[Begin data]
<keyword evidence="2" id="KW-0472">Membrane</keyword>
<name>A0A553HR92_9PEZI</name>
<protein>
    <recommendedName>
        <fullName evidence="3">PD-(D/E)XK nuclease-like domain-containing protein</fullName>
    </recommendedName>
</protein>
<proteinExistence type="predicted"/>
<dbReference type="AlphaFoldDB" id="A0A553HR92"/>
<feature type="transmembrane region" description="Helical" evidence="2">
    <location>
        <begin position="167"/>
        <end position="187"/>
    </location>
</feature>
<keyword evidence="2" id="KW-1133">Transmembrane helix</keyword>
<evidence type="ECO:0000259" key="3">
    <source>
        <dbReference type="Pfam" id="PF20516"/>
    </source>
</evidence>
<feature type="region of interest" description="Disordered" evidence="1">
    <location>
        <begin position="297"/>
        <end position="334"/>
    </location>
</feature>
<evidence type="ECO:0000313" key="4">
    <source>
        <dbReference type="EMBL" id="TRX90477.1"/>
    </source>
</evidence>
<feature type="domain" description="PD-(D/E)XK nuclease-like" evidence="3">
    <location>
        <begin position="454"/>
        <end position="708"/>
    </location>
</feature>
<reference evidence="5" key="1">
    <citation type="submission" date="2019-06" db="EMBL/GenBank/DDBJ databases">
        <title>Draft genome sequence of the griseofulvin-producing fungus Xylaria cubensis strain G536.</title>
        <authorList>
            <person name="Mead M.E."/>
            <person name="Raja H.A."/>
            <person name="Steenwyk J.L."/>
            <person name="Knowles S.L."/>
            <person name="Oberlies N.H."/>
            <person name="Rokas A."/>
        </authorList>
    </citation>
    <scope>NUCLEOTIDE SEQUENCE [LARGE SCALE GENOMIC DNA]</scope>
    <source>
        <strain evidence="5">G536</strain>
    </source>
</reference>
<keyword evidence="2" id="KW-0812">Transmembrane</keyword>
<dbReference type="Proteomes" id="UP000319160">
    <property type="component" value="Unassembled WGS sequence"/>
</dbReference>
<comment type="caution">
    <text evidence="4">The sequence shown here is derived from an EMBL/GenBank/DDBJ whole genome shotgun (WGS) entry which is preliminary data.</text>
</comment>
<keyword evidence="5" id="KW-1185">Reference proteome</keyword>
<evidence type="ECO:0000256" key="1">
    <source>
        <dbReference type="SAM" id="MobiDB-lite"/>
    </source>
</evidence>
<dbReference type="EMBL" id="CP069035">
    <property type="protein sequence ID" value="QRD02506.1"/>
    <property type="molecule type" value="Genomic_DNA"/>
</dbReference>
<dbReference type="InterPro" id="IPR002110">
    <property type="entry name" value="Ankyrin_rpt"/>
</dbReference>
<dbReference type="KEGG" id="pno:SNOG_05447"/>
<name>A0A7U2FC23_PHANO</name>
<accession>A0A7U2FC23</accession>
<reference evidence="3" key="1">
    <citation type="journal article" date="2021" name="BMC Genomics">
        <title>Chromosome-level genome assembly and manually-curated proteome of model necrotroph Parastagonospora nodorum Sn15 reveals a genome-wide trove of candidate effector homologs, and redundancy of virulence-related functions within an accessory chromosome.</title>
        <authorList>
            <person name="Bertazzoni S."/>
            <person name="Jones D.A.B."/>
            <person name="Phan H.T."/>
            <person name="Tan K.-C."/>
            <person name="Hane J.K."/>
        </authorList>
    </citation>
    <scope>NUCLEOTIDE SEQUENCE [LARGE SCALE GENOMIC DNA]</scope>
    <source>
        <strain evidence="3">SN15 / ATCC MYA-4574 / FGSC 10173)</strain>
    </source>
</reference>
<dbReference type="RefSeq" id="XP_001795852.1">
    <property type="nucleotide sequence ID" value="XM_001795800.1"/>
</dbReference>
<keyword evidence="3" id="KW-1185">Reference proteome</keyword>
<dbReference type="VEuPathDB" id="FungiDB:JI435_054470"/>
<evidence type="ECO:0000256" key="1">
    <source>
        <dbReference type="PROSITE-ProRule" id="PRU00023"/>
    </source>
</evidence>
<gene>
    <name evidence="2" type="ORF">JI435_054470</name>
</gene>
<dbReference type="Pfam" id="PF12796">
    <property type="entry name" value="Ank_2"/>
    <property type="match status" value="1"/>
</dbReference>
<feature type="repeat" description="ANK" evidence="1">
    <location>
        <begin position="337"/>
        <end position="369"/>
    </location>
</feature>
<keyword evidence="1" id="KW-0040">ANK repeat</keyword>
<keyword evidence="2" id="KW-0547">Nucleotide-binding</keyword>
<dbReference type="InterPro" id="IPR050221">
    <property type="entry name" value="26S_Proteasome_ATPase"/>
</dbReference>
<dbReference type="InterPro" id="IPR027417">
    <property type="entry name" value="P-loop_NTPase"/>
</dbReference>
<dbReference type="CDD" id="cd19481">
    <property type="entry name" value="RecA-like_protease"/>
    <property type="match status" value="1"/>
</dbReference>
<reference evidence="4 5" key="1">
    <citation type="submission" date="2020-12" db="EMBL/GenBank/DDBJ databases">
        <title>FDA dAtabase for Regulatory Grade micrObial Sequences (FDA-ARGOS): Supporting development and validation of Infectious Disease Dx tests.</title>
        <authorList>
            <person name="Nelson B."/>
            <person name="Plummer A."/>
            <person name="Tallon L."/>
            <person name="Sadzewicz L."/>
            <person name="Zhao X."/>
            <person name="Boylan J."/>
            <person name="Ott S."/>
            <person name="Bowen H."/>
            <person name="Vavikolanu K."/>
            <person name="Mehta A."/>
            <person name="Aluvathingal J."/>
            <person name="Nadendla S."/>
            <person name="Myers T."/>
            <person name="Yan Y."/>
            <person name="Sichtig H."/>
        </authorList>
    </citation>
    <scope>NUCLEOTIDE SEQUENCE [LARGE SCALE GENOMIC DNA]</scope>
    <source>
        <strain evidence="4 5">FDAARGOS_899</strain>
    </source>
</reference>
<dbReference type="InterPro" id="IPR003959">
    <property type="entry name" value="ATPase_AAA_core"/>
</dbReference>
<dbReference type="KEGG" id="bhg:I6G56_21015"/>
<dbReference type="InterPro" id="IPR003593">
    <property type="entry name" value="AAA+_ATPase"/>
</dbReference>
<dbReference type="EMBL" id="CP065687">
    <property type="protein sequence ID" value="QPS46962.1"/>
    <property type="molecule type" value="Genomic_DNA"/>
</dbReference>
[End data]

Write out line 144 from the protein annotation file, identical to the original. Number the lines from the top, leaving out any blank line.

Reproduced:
            <person name="Aluvathingal J."/>